One critical component of any wetland restoration program is reliably documenting temporal changes in the spatial extent, pattern, and proportion of plant communities within the landscape. This study describes the development of a 2003 baseline vegetation map for a 42,635 ha wetland impoundment located in the northern portion of the remnant Everglades, Florida. Vegetation communities were photointerpreted and mapped with a ¼ ha minimum mapping grid unit from 1:24,000 scale color infrared aerial photography utilizing 1st order analytical stereo-plotters. Results show an impoundment that has significantly changed in comparison to an earlier 1940s mapping effort. These included the loss of most of the tree island habitat and the establishment of large expanses of invasive cattail adjacent to and downstream of inflow structures with 28% of the grid cells containing cattail. Our techniques will be very useful in evaluating Everglade's restoration and are applicable to wetlands around the world.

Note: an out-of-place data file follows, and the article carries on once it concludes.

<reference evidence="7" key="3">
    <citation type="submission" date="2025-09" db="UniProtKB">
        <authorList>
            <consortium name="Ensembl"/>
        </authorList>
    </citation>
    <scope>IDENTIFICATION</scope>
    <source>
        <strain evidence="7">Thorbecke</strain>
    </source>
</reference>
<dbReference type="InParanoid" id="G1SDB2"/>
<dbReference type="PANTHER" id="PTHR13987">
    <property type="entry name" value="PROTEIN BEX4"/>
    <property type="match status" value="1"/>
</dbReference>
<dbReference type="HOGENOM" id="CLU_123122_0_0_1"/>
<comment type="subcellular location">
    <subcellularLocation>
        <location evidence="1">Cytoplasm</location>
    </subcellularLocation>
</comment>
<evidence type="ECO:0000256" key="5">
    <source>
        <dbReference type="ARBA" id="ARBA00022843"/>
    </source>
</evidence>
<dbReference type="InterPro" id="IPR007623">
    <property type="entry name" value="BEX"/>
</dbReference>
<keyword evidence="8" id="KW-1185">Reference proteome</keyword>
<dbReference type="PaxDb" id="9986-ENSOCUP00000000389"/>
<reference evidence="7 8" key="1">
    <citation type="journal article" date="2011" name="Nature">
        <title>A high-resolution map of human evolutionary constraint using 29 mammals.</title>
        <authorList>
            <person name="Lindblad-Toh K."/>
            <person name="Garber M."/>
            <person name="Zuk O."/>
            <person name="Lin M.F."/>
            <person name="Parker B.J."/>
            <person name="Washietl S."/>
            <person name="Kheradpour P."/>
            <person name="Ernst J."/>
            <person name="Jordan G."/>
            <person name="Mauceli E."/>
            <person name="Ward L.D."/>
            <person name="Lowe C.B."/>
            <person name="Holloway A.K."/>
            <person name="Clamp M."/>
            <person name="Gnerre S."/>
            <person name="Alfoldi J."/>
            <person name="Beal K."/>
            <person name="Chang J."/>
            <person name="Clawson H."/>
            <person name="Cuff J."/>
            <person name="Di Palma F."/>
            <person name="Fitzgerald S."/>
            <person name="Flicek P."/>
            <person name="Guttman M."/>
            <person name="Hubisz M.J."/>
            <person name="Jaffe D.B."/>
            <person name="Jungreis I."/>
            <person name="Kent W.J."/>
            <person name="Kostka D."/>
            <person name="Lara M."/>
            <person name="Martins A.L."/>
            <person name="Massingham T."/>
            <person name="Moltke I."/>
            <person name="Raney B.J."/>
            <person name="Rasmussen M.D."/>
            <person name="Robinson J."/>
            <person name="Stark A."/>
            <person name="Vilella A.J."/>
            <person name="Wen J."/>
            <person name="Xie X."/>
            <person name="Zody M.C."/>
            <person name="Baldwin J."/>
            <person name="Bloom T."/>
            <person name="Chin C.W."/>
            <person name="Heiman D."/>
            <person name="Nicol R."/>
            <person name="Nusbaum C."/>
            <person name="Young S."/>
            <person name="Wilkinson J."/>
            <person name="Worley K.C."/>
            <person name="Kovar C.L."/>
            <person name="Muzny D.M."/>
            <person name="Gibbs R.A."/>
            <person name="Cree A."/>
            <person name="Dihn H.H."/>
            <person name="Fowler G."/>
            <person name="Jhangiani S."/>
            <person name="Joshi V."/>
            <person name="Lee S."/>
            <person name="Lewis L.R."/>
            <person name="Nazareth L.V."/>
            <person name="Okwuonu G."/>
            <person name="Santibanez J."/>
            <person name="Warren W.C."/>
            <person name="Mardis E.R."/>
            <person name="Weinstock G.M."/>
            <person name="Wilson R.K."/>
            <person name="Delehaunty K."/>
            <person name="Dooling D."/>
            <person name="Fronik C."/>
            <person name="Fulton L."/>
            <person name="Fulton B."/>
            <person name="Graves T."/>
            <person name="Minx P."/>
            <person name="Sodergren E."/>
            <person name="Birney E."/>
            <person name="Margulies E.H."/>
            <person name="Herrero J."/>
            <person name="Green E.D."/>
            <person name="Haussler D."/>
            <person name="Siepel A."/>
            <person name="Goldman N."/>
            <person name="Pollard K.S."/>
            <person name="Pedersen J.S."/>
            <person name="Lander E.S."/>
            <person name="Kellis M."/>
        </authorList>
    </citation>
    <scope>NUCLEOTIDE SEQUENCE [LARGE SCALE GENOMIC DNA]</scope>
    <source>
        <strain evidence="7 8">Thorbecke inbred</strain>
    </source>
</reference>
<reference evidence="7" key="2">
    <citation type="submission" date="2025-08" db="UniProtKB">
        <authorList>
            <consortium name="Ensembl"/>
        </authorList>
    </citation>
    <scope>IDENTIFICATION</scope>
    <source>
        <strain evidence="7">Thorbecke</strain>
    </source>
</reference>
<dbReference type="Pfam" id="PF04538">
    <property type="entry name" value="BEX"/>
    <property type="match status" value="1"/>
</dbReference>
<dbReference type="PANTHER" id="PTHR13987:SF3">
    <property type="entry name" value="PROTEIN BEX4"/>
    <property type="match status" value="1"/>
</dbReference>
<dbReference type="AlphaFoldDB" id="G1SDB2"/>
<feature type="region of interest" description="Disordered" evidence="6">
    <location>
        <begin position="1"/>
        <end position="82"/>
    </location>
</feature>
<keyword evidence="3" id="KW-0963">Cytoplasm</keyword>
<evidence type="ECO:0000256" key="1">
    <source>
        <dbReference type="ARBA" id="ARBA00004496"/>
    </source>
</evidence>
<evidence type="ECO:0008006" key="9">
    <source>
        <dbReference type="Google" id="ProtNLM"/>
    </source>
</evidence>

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Vol. 28 • No. 3